Recall is one of the most important life skills to teach your dog. Recall means safety for you, your dog, and your dog’s surroundings. We preach recall early in the dog’s life and build on the initial dependency of a young puppy to an absolutely reliable recall under severe distractions as they get older.
When we train behaviors to proficiency, we rarely ever train a behavior chain the way the end product looks like. We train small sections of the behavior chain, often out of context, we lower our criteria, or we back chain. Once the pieces are proficient, we build the final behavior chain which then more and more looks like the real result we expect to see on an open field – the real deal.
I find in my experience that especially for Recall, owners ask for the entire chain, without any buildup in its pieces, when the dog may not understand the task fully yet. While this may not pose any immediate, observable problems, there are usually longer term consequences.
Let’s look at some pieces an owner can work on when teaching Recall to their dog: 1. The act of coming to you at all (via leash or long line) 2. Speed for coming to you (via using a motivator such as a toy, or mega awesome drool-worthy treats) 3. Promptness in coming to you (via leash) 4. Sitting in front of you when dog arrives (via sit practice) 5. Happiness to come to you (via motivators and voice and a giant cheerleading yahoo)
How many of us recall our dog, i.e. use the word “Come” or “Here” etc, fairly early in the learning process, assume the dog knows what the word means, and make him routinely sit in front of us when he comes? And no matter the quality of the recall, i.e. fast or slow, prompt or leisurely, sitting crooked, or far away from us, we are secretly just so happy our dog came at all that we always reward them for this?
Realize that you get what you pay for (behavior which gets reinforced will occur more likely in the future) and understand that your dog may or may not be very clear on what you want. To maintain integrity of the final chain, you must occasionally reward the small pieces within the chain, else it will fall apart. It is just a matter of time. When we look at the pieces above, you must sometimes reward just the promptness, or the speed, or the fact that your dog instantly whips around to return to you as soon as you call them, or that he comes happily. This means you must have the willingness to disengage from the behavior chain when they successfully did what you asked. For example, if you like their speed for coming to you, reward just that and be done with that repetition (stop then). If you love their speed but make them go through the approach and sit front before you pay, you lost the golden moment. You paid the sit (the last part in the chain). And if the sit front was not by your liking, you now are stuck not paying at all (which is not fair because he recalled like a leopard) or paying a bad sit front, neither of which is optimal.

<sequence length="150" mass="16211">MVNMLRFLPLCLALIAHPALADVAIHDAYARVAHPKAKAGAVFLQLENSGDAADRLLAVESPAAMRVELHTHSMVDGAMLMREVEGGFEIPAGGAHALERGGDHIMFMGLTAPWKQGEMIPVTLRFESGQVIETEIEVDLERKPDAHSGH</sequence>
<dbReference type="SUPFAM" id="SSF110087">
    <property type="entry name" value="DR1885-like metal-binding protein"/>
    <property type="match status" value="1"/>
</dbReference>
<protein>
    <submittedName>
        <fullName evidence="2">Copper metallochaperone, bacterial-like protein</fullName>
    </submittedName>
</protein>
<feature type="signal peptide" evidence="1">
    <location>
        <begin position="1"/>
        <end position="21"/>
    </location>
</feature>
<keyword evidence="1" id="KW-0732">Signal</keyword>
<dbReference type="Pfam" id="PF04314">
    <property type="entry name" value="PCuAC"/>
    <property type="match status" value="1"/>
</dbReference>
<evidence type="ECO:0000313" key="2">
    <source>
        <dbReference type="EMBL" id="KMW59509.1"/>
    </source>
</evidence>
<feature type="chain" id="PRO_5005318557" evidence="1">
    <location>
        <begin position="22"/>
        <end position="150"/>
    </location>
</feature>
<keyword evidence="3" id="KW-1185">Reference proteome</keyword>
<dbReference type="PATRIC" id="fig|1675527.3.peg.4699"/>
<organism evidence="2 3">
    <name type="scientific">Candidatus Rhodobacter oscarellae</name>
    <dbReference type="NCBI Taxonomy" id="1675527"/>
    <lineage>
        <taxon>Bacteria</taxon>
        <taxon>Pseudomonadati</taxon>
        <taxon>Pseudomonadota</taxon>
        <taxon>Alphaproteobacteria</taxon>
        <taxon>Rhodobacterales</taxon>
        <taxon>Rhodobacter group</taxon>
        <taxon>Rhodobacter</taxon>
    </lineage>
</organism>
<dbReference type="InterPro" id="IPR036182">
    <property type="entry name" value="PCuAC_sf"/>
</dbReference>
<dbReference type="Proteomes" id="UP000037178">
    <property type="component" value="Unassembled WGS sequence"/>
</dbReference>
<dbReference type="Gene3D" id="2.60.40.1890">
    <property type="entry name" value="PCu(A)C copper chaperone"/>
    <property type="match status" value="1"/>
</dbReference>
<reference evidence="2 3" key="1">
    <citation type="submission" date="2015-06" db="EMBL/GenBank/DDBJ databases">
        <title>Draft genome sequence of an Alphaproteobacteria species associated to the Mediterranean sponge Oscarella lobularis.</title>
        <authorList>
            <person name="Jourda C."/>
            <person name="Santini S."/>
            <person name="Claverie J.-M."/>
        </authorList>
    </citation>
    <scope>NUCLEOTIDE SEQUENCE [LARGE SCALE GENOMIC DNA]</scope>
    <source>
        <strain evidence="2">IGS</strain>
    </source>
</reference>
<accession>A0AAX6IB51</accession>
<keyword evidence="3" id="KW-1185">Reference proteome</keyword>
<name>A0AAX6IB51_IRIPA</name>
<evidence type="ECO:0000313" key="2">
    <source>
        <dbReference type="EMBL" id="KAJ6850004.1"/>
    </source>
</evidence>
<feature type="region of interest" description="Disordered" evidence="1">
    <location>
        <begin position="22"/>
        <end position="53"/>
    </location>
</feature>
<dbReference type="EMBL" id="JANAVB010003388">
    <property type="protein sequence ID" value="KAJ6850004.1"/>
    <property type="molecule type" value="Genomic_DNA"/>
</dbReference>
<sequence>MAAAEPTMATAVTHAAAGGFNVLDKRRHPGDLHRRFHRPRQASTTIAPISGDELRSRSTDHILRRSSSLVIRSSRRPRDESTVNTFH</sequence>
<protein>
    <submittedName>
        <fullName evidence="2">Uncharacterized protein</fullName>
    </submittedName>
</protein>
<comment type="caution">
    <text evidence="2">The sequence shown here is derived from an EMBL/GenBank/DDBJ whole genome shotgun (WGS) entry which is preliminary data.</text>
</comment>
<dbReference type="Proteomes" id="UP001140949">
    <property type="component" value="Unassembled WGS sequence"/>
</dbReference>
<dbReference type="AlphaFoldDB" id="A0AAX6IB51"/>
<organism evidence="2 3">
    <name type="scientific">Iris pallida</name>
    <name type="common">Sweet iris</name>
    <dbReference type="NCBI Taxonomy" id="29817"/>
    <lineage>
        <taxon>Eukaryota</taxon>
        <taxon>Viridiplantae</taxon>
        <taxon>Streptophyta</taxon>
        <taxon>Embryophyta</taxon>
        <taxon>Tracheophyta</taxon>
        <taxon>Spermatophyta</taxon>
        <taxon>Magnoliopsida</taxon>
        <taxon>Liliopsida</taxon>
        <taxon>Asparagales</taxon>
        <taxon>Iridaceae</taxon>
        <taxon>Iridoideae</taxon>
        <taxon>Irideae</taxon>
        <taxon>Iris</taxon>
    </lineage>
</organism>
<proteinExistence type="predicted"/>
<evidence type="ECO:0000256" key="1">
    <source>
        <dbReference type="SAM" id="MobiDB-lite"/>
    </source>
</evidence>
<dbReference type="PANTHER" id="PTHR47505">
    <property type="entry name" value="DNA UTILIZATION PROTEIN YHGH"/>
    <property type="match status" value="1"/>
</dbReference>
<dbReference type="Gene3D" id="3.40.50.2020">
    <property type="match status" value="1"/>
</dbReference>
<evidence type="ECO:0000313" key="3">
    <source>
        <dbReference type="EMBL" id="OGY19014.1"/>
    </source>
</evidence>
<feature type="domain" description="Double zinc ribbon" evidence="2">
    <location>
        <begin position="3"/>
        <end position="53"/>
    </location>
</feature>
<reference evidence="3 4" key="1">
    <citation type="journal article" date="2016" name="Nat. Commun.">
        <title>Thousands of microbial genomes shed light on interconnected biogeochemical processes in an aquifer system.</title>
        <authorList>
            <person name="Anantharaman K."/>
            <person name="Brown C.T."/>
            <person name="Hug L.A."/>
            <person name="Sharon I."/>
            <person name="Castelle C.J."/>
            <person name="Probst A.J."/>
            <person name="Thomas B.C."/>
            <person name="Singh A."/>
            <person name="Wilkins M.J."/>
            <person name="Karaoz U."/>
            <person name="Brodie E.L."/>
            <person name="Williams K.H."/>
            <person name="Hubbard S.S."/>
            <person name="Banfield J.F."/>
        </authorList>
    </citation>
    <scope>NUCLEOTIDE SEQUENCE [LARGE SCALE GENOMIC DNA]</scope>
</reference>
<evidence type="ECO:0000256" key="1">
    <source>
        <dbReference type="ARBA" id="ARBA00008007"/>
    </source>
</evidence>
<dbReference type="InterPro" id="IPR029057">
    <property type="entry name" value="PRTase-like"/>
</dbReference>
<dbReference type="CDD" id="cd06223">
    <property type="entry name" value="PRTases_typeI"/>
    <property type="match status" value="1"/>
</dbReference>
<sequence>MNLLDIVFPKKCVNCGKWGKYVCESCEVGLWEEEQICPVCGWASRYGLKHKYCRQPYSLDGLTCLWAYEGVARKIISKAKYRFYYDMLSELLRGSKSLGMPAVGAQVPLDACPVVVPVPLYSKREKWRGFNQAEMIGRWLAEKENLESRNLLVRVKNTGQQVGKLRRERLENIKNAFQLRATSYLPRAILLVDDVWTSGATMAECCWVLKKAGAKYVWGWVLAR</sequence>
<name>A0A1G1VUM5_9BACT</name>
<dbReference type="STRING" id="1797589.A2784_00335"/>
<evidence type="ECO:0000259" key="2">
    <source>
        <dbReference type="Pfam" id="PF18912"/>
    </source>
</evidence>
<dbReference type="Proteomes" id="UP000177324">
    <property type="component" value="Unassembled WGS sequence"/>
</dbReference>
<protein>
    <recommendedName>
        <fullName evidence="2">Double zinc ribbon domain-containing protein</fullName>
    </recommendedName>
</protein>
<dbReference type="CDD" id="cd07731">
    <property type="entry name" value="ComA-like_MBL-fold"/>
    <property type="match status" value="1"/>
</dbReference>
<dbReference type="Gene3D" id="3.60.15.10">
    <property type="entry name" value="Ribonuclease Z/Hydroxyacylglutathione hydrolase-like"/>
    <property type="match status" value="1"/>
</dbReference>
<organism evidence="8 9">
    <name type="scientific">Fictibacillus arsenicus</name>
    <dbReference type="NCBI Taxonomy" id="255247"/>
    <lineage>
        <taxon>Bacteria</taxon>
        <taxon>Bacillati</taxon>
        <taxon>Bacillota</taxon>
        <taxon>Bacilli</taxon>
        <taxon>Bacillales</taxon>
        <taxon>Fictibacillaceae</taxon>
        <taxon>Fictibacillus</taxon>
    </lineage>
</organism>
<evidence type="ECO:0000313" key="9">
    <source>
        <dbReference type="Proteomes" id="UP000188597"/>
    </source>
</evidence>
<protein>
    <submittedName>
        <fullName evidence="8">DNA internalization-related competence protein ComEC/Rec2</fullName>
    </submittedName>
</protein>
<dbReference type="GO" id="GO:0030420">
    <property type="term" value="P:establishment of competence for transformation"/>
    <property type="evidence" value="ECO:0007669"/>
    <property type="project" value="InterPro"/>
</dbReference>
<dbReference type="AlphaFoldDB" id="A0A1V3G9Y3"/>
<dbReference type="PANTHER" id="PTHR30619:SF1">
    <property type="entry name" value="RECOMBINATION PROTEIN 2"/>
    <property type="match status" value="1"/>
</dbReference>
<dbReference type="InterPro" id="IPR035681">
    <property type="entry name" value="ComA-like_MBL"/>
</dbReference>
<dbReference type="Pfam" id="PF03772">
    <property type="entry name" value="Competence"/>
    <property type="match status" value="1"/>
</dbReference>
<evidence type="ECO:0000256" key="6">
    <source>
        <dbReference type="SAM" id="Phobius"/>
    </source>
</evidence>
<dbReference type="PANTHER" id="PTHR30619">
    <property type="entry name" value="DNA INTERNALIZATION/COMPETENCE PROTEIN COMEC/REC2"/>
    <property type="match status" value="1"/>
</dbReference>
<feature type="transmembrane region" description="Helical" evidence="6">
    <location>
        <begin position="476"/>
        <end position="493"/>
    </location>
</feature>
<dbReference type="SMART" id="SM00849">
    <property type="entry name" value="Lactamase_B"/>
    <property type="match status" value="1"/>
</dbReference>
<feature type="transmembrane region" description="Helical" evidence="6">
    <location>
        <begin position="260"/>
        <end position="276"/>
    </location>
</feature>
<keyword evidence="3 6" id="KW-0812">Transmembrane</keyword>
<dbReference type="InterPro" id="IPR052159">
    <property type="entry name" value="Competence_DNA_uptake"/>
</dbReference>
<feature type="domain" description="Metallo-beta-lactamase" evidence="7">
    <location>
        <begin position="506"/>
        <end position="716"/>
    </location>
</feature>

When we look at the above pieces, everyone has a different standard for what’s acceptable. And that’s totally fine. Stay within your standard, however, and don’t deviate from your tolerances when you work on those pieces. Keep yourself honest and your dog accountable. Be willing not to pay if your dog deviates too much from your tolerances. Don‘t settle.
One particularly troubling area for recall is the Sit Front business. I understand that you don’t want to fear knee surgery every time you recall your dog and he blasts happily at you. Asking for a Sit front all the time, however, makes the dog anticipate and it automatically slows down to be able to sit in front of you. Now, you may say that you don’t mind your dog coming slowly, or that it slows down for the Sit. In fact, you see value in your dog not plowing into your legs. Yes, I agree. But it does not work in vacuum like that. Speed will continue to deteriorate through the entire recall until the dog does not come at all anymore. Owners do not realize this. Stopping in front of you needs to be taught, yes. It is manners and impulse control. Settling for the slow speed, though, especially in a dog who is still learning the life skill of recall, will set your dog up for failure. This may be 6 months down the road, and your reaction is one of surprise. “He used to come to me all the time, now he does not want to come to me anymore. I don’t know what happened. I’ve practiced this so much with him”….Unless you reinforce the individual components of recall every once in a while, the chain will deteriorate to complete failure.
When you practice recall or any behavior, ask yourself how you can add fun and a little of the unexpected into your training. Think about and work on the small pieces. Think about what you like to reward specifically and focus on that, nothing else. I hope this makes sense. Happy Training!